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[IP] Rx for Women Diabetics: Get Moving!


Rx for Women Diabetics: Get Moving! 
Jan. 23, 2001 (HealthScout) -- Diabetic women who are physically active 
greatly reduce their risk of having heart attacks and strokes, confirms a new 
In the largest and longest study ever done on the topic, researchers at 
Harvard School of Public Health, Harvard Medical School and Brigham and 
Women's Hospital in Boston have proven what experts have suspected all along. 
"This is really encouraging news for people with Type II diabetes because 
exercise appears to be effective," says Dr. Frank B. Hu, an assistant 
professor in the nutrition department of the Harvard School of Public Health. 
"Exercise has multiple benefits. It can reduce obesity, reduce cholesterol and 
improve glucose control in people with diabetes." 
The American Diabetes Association has recommended exercise as the cornerstone 
of management for people with diabetes, "but until now, there wasn't much data 
to support this," Hu says. "Our data are a strong support of their statement." 
The latest study on Type II diabetes is just one of many to come out of the 
Harvard Nurses' Health Study, which began in 1980 and initially involved more 
than 116,000 nurses. This particular study followed 5,125 female nurses with 
diabetes for 14 years. The nurses filled out detailed questionnaires about 
their lifestyle habits (diet, exercise, sleep, medications) and illnesses five 
times since the early 1980s. 
The participants with diabetes who said they exercised the most suffered the 
least number of heart attacks and strokes, the study says. Findings appear in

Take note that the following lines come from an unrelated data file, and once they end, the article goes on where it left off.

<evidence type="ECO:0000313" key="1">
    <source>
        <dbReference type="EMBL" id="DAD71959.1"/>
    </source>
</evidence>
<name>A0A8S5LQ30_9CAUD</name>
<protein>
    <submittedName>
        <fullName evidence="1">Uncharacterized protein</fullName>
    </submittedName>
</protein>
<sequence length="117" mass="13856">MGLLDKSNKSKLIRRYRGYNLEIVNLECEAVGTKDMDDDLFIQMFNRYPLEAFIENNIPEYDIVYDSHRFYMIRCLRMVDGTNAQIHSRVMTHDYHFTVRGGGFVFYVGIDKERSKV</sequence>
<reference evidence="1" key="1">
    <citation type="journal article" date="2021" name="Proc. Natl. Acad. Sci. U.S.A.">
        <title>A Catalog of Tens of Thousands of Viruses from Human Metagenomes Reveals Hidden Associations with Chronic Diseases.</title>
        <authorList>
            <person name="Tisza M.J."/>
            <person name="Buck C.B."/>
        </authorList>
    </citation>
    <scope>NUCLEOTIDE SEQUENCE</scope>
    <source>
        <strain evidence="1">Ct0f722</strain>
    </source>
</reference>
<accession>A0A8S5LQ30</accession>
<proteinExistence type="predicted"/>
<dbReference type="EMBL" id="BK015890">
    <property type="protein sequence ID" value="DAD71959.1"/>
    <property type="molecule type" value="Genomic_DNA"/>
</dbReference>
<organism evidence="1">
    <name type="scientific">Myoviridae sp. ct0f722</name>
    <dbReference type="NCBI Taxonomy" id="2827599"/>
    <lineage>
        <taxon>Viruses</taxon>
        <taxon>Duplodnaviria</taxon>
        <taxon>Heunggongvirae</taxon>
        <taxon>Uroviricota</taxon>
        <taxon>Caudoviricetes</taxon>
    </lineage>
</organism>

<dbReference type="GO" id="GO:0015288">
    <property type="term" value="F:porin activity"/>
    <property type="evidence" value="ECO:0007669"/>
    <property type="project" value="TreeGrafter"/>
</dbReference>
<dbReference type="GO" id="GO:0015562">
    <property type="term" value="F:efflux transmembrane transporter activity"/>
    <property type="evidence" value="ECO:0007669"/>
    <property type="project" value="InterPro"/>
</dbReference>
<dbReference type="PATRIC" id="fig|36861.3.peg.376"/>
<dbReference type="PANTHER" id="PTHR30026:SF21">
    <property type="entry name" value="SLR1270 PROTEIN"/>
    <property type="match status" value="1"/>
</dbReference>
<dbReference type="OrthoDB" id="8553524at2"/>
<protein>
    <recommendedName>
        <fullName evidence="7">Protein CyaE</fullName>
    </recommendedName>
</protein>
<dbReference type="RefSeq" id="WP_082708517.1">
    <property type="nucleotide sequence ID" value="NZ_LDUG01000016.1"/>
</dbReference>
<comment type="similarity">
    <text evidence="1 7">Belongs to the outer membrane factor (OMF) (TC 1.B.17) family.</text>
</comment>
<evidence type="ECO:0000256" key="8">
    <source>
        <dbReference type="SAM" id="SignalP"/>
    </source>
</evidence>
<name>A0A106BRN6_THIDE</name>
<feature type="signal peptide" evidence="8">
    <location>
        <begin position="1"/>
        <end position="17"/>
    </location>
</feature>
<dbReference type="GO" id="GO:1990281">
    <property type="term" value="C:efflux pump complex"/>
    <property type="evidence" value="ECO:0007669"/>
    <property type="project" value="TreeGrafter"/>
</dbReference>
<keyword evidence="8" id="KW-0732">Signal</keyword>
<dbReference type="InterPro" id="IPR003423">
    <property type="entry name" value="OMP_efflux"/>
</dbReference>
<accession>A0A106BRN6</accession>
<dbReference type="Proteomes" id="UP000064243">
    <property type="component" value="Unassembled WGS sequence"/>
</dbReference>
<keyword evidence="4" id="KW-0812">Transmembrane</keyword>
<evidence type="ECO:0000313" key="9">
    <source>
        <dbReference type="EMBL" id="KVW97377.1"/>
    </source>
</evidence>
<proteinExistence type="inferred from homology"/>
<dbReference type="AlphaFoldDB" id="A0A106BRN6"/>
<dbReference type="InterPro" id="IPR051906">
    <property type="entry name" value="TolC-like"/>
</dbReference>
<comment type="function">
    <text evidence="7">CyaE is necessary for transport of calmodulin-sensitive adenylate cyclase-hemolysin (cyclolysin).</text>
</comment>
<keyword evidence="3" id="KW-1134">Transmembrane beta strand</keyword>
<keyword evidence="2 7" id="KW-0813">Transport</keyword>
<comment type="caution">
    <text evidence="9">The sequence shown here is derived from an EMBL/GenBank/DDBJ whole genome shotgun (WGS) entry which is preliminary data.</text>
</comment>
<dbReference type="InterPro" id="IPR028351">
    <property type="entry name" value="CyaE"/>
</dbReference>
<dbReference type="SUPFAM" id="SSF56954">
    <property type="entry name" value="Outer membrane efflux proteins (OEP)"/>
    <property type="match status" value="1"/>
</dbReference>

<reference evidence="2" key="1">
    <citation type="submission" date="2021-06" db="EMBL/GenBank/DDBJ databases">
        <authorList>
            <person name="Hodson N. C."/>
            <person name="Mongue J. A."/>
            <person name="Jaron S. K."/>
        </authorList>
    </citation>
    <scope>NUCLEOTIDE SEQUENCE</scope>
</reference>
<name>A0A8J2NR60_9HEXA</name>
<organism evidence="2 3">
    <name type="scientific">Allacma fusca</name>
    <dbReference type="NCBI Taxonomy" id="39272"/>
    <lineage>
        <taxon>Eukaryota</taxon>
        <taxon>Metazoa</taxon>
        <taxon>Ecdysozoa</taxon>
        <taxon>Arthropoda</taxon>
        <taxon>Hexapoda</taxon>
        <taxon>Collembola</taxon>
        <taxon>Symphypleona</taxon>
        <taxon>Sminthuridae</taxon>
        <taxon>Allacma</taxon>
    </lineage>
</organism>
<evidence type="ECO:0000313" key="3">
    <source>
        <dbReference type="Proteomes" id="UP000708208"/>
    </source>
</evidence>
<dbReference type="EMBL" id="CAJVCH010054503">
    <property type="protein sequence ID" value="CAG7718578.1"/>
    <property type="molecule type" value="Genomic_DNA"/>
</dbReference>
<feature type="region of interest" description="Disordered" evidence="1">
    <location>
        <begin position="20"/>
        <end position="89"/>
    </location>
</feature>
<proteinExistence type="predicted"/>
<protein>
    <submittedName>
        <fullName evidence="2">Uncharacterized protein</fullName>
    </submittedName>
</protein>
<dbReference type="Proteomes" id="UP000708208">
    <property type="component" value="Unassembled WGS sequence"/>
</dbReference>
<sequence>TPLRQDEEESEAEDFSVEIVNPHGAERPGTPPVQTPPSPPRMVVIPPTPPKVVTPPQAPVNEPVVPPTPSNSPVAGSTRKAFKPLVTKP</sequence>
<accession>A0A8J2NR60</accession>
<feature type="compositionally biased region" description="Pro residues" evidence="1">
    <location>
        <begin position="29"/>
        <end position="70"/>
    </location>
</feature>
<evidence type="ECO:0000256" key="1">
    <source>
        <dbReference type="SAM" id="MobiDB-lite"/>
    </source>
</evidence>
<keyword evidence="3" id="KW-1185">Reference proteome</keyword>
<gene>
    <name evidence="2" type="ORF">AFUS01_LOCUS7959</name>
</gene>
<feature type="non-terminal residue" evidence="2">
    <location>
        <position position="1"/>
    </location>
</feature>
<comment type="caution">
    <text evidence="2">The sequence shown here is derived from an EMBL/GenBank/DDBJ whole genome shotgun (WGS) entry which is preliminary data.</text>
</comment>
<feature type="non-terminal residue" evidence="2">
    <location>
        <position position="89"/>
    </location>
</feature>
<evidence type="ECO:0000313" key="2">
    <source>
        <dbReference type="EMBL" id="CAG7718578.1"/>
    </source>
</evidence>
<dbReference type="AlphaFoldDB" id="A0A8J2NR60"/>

the current issue of the Annals of Internal Medicine. 
"Diabetics can also have other complications -- renal problems, nerve 
problems, eye problems," Hu says. "Whether exercise will have benefit for 
those complications we don't know, but, in the future, these are the areas 
that should be studied." 
Dr. Daniel Einhorn, medical director of the Scripps Whittier Diabetes 
Institute in San Diego, says the study makes two important points. 
"First, diabetes in women is an especially serious illness because they lose 
the protection they otherwise have against heart disease," Einhorn says. 
"Their risk becomes the same as that of men. Post-menopausal women with 
diabetes are at especially high risk for all cardiovascular complications." 
Secondly, women should "think of physical activity as another drug, like 
estrogen, that protects them against cardiovascular disease, has no side 
effects and has multiple benefits," he says. 
About 8.1 million women -- or 8.2 percent of all women in the United States -- 
have Type II diabetes, but about a third of them don't know it, according to 
the American Diabetes Association. Besides an increased risk of heart disease, 
women with diabetes have increased risk of vaginal infections and 
complications during pregnancy. Also, the risk of developing diabetic 
ketoacidosis, or a diabetic coma, is 50 percent greater in women than in men. 
Women who develop diabetes during pregnancy, called gestational diabetes, face 
a higher risk of developing Type II diabetes later in life.
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